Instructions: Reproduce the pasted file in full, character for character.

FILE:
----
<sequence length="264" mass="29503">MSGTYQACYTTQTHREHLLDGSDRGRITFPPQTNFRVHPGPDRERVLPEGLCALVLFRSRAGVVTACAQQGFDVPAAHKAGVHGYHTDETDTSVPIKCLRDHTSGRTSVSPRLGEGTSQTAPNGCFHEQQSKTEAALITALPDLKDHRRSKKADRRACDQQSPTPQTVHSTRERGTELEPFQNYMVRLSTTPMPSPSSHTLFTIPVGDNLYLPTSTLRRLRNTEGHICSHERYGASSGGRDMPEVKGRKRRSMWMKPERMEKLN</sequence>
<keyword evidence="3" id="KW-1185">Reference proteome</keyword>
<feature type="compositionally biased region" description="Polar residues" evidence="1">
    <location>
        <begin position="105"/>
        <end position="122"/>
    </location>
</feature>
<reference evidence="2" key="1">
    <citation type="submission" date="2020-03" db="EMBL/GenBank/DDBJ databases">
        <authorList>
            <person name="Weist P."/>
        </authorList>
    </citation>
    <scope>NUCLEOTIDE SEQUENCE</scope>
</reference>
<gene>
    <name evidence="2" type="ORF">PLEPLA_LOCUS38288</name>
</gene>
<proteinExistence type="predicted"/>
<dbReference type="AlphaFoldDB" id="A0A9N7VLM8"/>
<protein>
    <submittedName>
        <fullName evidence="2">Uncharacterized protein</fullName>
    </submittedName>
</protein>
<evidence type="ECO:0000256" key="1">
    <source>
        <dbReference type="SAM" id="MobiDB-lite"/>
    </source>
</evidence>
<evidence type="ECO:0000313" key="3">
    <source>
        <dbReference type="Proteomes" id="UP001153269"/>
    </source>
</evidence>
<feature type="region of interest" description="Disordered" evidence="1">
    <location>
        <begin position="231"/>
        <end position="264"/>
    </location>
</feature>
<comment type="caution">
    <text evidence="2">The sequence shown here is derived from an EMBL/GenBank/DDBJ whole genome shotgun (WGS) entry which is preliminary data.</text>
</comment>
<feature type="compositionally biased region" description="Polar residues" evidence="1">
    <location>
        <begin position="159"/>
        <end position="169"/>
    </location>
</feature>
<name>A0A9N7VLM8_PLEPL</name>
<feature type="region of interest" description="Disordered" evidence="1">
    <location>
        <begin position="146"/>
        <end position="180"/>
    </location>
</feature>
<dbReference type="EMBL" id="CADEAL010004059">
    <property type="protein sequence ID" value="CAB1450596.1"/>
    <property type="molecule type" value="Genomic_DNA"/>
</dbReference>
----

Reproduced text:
<sequence length="264" mass="29503">MSGTYQACYTTQTHREHLLDGSDRGRITFPPQTNFRVHPGPDRERVLPEGLCALVLFRSRAGVVTACAQQGFDVPAAHKAGVHGYHTDETDTSVPIKCLRDHTSGRTSVSPRLGEGTSQTAPNGCFHEQQSKTEAALITALPDLKDHRRSKKADRRACDQQSPTPQTVHSTRERGTELEPFQNYMVRLSTTPMPSPSSHTLFTIPVGDNLYLPTSTLRRLRNTEGHICSHERYGASSGGRDMPEVKGRKRRSMWMKPERMEKLN</sequence>
<keyword evidence="3" id="KW-1185">Reference proteome</keyword>
<feature type="compositionally biased region" description="Polar residues" evidence="1">
    <location>
        <begin position="105"/>
        <end position="122"/>
    </location>
</feature>
<reference evidence="2" key="1">
    <citation type="submission" date="2020-03" db="EMBL/GenBank/DDBJ databases">
        <authorList>
            <person name="Weist P."/>
        </authorList>
    </citation>
    <scope>NUCLEOTIDE SEQUENCE</scope>
</reference>
<gene>
    <name evidence="2" type="ORF">PLEPLA_LOCUS38288</name>
</gene>
<proteinExistence type="predicted"/>
<dbReference type="AlphaFoldDB" id="A0A9N7VLM8"/>
<protein>
    <submittedName>
        <fullName evidence="2">Uncharacterized protein</fullName>
    </submittedName>
</protein>
<evidence type="ECO:0000256" key="1">
    <source>
        <dbReference type="SAM" id="MobiDB-lite"/>
    </source>
</evidence>
<evidence type="ECO:0000313" key="3">
    <source>
        <dbReference type="Proteomes" id="UP001153269"/>
    </source>
</evidence>
<feature type="region of interest" description="Disordered" evidence="1">
    <location>
        <begin position="231"/>
        <end position="264"/>
    </location>
</feature>
<comment type="caution">
    <text evidence="2">The sequence shown here is derived from an EMBL/GenBank/DDBJ whole genome shotgun (WGS) entry which is preliminary data.</text>
</comment>
<feature type="compositionally biased region" description="Polar residues" evidence="1">
    <location>
        <begin position="159"/>
        <end position="169"/>
    </location>
</feature>
<name>A0A9N7VLM8_PLEPL</name>
<feature type="region of interest" description="Disordered" evidence="1">
    <location>
        <begin position="146"/>
        <end position="180"/>
    </location>
</feature>
<dbReference type="EMBL" id="CADEAL010004059">
    <property type="protein sequence ID" value="CAB1450596.1"/>
    <property type="molecule type" value="Genomic_DNA"/>
</dbReference>